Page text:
Tag Archives: compassion

What is your dream?

Re-posted.

Today is Martin Luther King’s birthday.  Here is his I Have a Dream speech. (I went to the MLK prayer breakfast last year (this morning). Donna Brazile was the keynote speaker. Representative Heath Shuler was there. So was Senator Kay Hagan. Many city council members and the mayor Terry Bellamy were present. It was a great event.) Read more about Martin Luther King.

If you’re sitting in front of your computers at home, at work or anywhere in between, I would like to ask you a question — what is your dream? Do you dream of being able to send your kids to college? Do you dream that simple dream of being able to pay your bills and have some money left over at the end of the month? Do you dream of being able to go to your doctor without having to worry about how much the prescriptions, the diagnostic tests and other procedures may cost? Do you dream of getting paid a living wage? What is your dream?

When I close my eyes, I dream of a country where my grandson and your grandchild can go to a public or private school anywhere in the country and get a solid education. I dream of a country where we are not all slaves to big corporations. I dream of a country where we all have equal access to affordable, efficient and cost-effective healthcare. Finally, I dream of a country that has figured out that we are great because of our compassion and love for humanity and not because of our military might. These are my dreams as a progressive. What are yours?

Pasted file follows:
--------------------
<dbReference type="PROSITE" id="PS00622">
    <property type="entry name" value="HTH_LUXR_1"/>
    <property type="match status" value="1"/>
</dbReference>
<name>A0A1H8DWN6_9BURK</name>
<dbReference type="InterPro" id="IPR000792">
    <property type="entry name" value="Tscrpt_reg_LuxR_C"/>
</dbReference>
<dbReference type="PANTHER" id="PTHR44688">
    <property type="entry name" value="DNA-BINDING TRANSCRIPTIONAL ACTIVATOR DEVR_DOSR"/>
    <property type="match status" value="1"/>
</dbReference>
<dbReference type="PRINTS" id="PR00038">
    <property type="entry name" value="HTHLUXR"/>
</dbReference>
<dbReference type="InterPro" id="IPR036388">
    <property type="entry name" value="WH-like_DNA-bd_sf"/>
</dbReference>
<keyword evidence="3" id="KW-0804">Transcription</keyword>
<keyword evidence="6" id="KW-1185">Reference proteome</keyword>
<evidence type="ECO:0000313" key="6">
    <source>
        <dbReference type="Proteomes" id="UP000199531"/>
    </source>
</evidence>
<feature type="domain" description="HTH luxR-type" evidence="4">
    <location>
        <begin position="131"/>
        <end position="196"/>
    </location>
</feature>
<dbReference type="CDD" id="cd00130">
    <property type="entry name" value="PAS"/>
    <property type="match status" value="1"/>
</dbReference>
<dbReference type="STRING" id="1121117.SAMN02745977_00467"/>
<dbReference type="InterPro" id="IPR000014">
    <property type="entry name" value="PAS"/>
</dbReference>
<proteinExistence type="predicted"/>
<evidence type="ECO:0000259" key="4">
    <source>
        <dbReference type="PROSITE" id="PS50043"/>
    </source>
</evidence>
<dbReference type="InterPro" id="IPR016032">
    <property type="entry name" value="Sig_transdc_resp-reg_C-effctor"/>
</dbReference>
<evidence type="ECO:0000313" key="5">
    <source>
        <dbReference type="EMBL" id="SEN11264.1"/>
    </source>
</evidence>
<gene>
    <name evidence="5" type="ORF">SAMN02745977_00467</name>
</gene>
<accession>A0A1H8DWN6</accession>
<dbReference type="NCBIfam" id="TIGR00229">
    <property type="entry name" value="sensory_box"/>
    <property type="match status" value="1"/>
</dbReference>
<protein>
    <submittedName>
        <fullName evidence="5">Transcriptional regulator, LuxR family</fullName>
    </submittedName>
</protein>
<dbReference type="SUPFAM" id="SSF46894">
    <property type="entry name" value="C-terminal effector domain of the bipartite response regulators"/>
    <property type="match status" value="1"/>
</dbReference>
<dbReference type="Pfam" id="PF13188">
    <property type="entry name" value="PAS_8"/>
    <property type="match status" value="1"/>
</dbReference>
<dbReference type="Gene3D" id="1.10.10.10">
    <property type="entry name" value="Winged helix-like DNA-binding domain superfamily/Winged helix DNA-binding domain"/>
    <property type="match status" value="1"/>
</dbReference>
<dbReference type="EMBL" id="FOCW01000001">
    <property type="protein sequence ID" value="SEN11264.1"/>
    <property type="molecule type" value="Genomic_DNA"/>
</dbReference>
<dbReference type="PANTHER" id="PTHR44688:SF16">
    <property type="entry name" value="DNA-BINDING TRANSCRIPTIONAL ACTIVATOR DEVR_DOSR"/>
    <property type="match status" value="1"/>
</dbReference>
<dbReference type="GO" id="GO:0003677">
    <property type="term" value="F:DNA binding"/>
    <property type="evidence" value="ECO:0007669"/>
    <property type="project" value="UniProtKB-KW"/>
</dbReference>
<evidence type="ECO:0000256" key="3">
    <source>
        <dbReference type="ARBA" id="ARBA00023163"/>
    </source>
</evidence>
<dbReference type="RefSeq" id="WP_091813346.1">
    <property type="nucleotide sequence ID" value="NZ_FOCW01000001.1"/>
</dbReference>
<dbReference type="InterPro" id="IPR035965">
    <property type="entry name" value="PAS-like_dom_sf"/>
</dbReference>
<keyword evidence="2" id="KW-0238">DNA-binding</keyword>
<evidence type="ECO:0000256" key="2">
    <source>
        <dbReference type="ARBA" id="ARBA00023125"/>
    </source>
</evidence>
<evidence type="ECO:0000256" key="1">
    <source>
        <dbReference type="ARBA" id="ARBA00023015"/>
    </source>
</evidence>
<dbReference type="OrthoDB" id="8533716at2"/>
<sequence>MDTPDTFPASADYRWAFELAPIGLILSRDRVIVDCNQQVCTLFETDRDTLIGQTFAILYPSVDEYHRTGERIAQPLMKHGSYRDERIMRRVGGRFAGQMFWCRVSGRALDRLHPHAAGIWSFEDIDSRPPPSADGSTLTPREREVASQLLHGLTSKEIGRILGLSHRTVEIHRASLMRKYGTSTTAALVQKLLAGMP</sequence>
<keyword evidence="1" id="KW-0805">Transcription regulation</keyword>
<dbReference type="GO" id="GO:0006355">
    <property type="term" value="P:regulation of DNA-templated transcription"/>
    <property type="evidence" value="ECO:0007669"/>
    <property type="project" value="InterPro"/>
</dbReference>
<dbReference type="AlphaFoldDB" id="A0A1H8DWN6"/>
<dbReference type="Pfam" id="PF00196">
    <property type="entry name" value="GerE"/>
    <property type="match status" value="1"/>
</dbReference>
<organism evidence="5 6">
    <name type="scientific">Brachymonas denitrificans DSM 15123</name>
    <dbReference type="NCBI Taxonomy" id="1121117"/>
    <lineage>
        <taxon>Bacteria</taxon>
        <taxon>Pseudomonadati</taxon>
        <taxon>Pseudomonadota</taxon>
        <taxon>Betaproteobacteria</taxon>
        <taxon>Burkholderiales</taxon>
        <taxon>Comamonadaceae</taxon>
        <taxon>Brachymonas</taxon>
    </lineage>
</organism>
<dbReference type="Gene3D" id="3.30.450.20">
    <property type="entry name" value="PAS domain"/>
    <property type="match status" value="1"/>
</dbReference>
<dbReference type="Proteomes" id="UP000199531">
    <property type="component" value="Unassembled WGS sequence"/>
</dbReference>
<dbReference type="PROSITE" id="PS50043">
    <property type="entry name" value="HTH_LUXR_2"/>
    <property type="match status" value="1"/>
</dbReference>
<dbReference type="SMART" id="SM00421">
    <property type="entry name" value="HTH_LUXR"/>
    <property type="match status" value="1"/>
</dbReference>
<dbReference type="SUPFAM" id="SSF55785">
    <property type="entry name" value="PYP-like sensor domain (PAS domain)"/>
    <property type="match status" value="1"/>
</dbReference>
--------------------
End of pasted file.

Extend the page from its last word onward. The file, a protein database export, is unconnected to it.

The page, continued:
Liberalism

I saw this on the Daily Kos yesterday. It was too good for me not to republish.

The more things change, the more they stay the same. Other than references to then-contemporary politicians and election dates, this JFK speech is just as relevant today as it was in 1960.

A snippet:

I believe in human dignity as the source of national purpose, in human liberty as the source of national action, in the human heart as the source of national compassion, and in the human mind as the source of our invention and our ideas. It is, I believe, the faith in our fellow citizens as individuals and as people that lies at the heart of the liberal faith. For liberalism is not so much a party creed or set of fixed platform promises as it is an attitude of mind and heart, a faith in man’s ability through the experiences of his reason and judgment to increase for himself and his fellow men the amount of justice and freedom and brotherhood which all human life deserves.I believe also in the United States of America, in the promise that it contains and has contained throughout our history of producing a society so abundant and creative and so free and responsible that it cannot only fulfill the aspirations of its citizens, but serve equally well as a beacon for all mankind. I do not believe in a superstate. I see no magic in tax dollars which are sent to Washington and then returned. I abhor the waste and incompetence of large-scale federal bureaucracies in this administration as well as in others. I do not favor state compulsion when voluntary individual effort can do the job and do it well. But I believe in a government which acts, which exercises its full powers and full responsibilities. Government is an art and a precious obligation; and when it has a job to do, I believe it should do it. And this requires not only great ends but that we propose concrete means of achieving them.